Monolith Spring Boot Exception Handling
This article is a build up on the first article that explores the basics of Spring Boot exception handling and explains the different techniques used. The first article used an API server that returns JSON format for example throughout.
In this follow-up article, however, we will be working with HTML response and be returning web pages instead of JSON. We will be using the same technique and so it’s highly recommended that you read the first article before continuing with this.
2. Application Setup
The application we will be working with contains spring-boot-starter-web and spring-boot-starter-freemarker as main dependencies. We can generate the bare scaffolding using this Spring Initializr link.
3. Basic Exception Handling
By default, Spring Boot will bootstrap the
BasicErrorController to handle all calls to the
Whenever there’s an error while accessing the application from a web browser the
errorHtml function of the
will be called since the
Accept content-type is
errorHtml method will use available error view resolvers to get the right error page.
DefaultErrorViewResolver will look for suitable view files in the
resources/error directories and display the first match to the end-user.
This simplifies things for us a lot! All we have to do to handle a
404 error is to provide a
404.ftlh file in the
resources/templates/error directory and it will be served whenever there’s a
We can repeat this technique for all other error status codes like
The reason we’re using the
.ftlh extension is that we’re using the Freemarker template engine and that’s the default file extension.
If we’re using other template engines the view files will have a different extension.
For example, the Thymeleaf template engine uses the
.html extension by default.
In addition to individual error view files, we can also create a catch-all error file in
This will be the fallback if no other specific error views are found.
Let’s create the resource file and an endpoint that will intentionally throw a runtime exception, so we can see it work.
If we visit the
/ex/runtime endpoint, we will see the content of
resources/templates/error.ftlh, because we did not define a specific
resources/templates/error/500.ftlh error page.
4. Custom Error Controller
There are times that we want to do something more than just return a view when an exception occurred. For this purpose, we can define our own error handler that will be called instead of the default basic error controller.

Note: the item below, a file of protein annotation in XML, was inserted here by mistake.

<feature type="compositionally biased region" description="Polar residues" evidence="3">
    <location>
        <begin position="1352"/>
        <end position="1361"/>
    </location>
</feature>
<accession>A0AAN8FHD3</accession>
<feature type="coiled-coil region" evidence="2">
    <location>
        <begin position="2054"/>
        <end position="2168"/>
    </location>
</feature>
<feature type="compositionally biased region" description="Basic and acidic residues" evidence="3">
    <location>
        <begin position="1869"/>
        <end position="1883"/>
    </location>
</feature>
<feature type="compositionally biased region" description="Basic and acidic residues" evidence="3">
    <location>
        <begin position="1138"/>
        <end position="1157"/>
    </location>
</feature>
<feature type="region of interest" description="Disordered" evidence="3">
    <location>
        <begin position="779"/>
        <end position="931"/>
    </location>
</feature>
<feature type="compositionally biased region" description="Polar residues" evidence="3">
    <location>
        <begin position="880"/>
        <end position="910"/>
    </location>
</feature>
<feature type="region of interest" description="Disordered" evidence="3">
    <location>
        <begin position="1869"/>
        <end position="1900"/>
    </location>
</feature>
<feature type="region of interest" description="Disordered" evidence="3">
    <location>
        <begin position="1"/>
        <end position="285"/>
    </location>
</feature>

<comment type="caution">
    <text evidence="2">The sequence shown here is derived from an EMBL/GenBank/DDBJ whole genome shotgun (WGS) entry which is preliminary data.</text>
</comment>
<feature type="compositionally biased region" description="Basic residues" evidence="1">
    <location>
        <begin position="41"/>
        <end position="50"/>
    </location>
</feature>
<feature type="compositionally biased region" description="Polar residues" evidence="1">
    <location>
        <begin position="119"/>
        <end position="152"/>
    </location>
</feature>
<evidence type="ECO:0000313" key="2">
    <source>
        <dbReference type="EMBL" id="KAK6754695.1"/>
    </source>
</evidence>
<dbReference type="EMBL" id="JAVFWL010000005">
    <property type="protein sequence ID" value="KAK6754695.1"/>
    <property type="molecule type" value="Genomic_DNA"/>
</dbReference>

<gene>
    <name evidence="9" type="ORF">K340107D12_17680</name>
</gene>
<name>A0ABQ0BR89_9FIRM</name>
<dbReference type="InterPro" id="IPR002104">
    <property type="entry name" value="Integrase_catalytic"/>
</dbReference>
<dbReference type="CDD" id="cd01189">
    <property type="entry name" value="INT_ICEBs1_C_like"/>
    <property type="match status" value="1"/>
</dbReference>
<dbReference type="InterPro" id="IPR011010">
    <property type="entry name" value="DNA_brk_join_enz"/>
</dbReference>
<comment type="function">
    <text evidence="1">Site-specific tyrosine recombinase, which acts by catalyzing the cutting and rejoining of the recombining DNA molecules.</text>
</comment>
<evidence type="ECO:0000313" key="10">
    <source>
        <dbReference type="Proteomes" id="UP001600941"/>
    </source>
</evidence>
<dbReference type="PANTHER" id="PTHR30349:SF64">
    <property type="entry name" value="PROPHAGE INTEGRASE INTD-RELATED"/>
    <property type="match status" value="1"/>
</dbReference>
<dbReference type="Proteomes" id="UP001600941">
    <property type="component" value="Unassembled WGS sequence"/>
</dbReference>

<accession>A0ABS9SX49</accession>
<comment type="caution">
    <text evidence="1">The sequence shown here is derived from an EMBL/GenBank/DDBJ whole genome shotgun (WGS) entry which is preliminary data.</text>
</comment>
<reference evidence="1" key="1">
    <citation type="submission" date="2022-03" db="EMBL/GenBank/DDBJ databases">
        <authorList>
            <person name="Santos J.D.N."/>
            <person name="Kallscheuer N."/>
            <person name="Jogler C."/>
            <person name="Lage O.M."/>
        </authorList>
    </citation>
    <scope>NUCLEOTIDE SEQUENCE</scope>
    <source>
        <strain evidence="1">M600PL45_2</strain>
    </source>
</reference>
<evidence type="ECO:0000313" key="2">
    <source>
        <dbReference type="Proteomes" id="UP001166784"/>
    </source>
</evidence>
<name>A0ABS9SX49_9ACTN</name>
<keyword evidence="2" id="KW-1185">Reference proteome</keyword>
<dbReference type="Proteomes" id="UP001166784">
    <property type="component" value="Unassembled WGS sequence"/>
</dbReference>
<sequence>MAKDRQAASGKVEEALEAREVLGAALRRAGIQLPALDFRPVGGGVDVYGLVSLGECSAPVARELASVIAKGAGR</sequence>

Our custom error handler is a controller class, i.e. annotated with
@Controller, that has a request mapping for the
The class must also implement the
ErrorController interface so that it will replace the default
Our implementation is also similar to the default one, it’s just that we can now execute custom logic and add custom attributes to be used in the view template.
This is one of the sweet points of Spring Boot. In as much as there are sensible defaults, we can easily use custom implementations and everything will still work seamlessly.
Always remember to exclude your
/error endpoint from Spring Security to avoid access denied error when Spring Boot is
redirecting to the
/error endpoint. Ensure you set the permission level to permit all.
5. Handling Specific Exception Classes
In part one of this series, we learnt that it’s possible to create a specific exception class that we can throw from any part of the application and it will be handled by a designated method.
We can apply the same technique here as well, although we will be returning a specific error page instead of a JSON.
To achieve this, we will annotate our existing
@ControllerAdvice and add a new method
to handle the
Let’s create a separate error page to demonstrate this and a new endpoint to test it.
This technique can also be applied to any specific exception classes that we desire to treat specially.
Also, it’s important to note that once an exception has been handled by a specific method,
it will not be handled by other handlers like the
In this article, we’ve looked extensively at how to handle exceptions in Spring Boot and return corresponding error pages. The complete source code is available on GitHub.
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